If you are a contractor or are self-employed, securing a mortgage can be a challenge. Before the credit crunch things were more straightforward with self-certifying mortgages allowing those with a fairly new self-employed status to get on the property ladder. As the recession took over, the market changed dramatically and the self-certified era came to an end.

Contractor Friendly Mortgage Lenders


Interest-only mortgages also swiftly came to an end which meant contractors or the self-employed had no choice but to submit evidence of historical income. As the numbers of self-employed and contractor workers has increased the banks have had to think again. Now thankfully things have improved and the number of affordable contractor mortgages has increased. There are a number of contractor friendly lenders on the market where affordability is based on your contract rate alone, not on your accounts. As a result of basing your suitability for a mortgage on your annual contractor income, you will find there is a higher opportunity of securing the loan you need, as either a first-time buyer or as a seasoned home owner who wants to move up the property ladder.

It can be difficult shopping for a contractor mortgage on the high street as advisors may not fully understand the complexities of self-employment or contractor status. That’s why you need to come to the experts to ensure all options are made available to you. The Cambridge based team from Limetree have over 75 years’ industry experience and are specialists in contractor mortgages. We are here to ensure you get the best deals that are open to you and that you secure the mortgage perfect for your needs.

Our experienced advisors have access to a variety of lenders that are considered to be contractor friendly. The advantage of being an independent financial services company with no ties to specific lenders results in a market of possibilities being open to our clients.

We are also happy to work out of normal office hours which can be extremely helpful to contractors and the self-employed, there is no need for you to lose income as a result of a meeting with your mortgage advisor. Our bespoke service ensures that what we offer you is unique to your own requirements and our open and honest service guarantees you understand everything we do from beginning to end. Being regulated by the Financial Conduct Authority is another indicator that you are dealing with an organisation that has your best interests at heart.

So if you would like to discuss how we can secure you a contractor mortgage, give our friendly Cambridge team a ring today on 01223 266140.

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New Landlords: 10 Costs To Consider.

Are you thinking of becoming a landlord in Cambridge?  If you’re new to the buy-to-let market and property investment read on for our financial advice to make sure you aren’t caught on the hop.  You should always keep a reserve of money for…

  1. Repairs: If something goes wrong or breaks, in some cases it’s up to you to pay for the repairs. e.g. costs for a plumber to fix a leak, or to replace a broken appliance. Do keep all receipts for repairs you’ve paid for, as these could be tax deductible.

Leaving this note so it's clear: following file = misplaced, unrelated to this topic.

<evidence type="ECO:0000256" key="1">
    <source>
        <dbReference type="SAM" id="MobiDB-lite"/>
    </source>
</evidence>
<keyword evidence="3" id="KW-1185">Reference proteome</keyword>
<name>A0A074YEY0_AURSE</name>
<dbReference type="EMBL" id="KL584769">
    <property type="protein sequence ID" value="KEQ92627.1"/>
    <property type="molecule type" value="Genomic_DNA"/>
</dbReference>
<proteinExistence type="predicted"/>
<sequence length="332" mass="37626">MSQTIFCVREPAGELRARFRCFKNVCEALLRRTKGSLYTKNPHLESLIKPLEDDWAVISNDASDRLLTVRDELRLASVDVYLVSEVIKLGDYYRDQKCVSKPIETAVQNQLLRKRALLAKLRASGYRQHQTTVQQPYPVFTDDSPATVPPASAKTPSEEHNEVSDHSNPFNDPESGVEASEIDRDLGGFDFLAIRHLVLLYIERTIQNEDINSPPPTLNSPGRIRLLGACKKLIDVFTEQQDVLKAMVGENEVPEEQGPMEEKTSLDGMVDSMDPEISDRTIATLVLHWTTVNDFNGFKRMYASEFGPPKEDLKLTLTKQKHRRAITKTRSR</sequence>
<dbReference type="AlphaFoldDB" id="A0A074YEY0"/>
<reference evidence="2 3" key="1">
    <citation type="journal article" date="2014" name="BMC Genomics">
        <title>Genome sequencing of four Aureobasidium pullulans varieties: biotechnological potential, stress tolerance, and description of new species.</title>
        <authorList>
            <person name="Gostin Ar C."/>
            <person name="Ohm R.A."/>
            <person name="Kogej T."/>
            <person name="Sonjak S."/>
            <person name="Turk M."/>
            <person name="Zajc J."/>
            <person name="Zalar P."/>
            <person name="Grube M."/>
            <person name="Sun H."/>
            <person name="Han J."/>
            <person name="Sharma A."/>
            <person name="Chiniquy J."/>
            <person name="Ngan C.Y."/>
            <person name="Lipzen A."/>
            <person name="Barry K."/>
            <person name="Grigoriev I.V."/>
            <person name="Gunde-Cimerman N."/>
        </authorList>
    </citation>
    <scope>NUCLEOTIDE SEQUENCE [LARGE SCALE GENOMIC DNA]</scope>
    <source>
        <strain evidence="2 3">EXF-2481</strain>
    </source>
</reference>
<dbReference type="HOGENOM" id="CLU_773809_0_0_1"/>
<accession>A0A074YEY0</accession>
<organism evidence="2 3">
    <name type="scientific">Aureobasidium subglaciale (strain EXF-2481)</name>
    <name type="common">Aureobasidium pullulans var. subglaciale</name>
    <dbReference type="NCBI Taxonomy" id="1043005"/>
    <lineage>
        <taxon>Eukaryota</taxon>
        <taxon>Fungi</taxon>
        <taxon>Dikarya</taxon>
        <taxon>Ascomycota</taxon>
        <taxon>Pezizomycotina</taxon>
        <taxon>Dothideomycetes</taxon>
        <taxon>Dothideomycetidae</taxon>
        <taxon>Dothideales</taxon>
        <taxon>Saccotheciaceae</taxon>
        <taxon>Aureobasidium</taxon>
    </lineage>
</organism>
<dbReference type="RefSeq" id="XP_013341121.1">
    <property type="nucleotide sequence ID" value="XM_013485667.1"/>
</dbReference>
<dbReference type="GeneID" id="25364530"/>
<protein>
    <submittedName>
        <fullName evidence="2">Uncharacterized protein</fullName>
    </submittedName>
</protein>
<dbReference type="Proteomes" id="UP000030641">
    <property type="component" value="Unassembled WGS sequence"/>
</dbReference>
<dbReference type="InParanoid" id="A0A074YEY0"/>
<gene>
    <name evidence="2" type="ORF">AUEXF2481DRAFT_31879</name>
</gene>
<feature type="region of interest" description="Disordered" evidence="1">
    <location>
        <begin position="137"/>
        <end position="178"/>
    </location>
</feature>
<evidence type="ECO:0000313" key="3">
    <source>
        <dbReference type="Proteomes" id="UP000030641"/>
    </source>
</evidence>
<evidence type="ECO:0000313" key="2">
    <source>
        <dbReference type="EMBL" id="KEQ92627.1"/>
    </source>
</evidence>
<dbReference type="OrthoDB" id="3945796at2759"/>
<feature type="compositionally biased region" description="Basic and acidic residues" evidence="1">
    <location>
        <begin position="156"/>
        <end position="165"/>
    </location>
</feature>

2. Mortgage repayments: If you don’t own your property outright, you’ll still need to pay your mortgage even if you aren’t getting rental income.
  3. Bringing your property up to standard: You’ll need to spend a bit of money to make sure it’s up to code. Includes fire safety precautions, electrical upgrades & more. There are extra compliances to consider if it’s going to be a ‘House in Multiple Occupation’. Legislation does change so you have to keep abreast of laws pertaining to rental properties.
  4. Refurbishment costs: e.g. painting and decorating. You may need to refresh the decor between renters.
  5. Agency fees: letting an agency handle your property means you don’t have to be ‘on-call’ for tenants. It also reduces some of the admin work. The typical charge is 10-15% of the rent, another cost to consider.
  6. Furniture: If you’ve decided to rent your property as ‘furnished’, you need to ensure sofas are fire resistant (and have the fire safety label attached). You’ll also need budget to replace furniture that becomes damaged or unsafe as a result of wear and tear.
  7. Insurance: tenants usually take on the responsibility for most monthly bills like gas and electricity but you are responsible for sorting out (and paying for) buildings insurance.
  8. Energy performance certificate: costs between £50 – £100 and is a legal requirement if you’re renting or selling a property. It lasts 10 years, so you don’t need to renew it for every tenancy.
  9. Membership of a Landlord Association: an optional consideration. They charge anywhere from £50 to £184 per year, depending on which one you choose and which level of membership you go for.
  10. Solicitors’ fees: it’s a good idea to get your tenancy agreement looked over by a legal professional to ensure it’s watertight. If you join a landlord association, you’ll may have access to solicitor-approved tenancy agreements.

Our team of advisors have decades of experience sourcing and managing buy-to-let mortgages, we are independent so have access to the entire buy-to-let mortgage market. Whether this is your first or 50th property investment we have the skills and expertise to guide you through your purchase.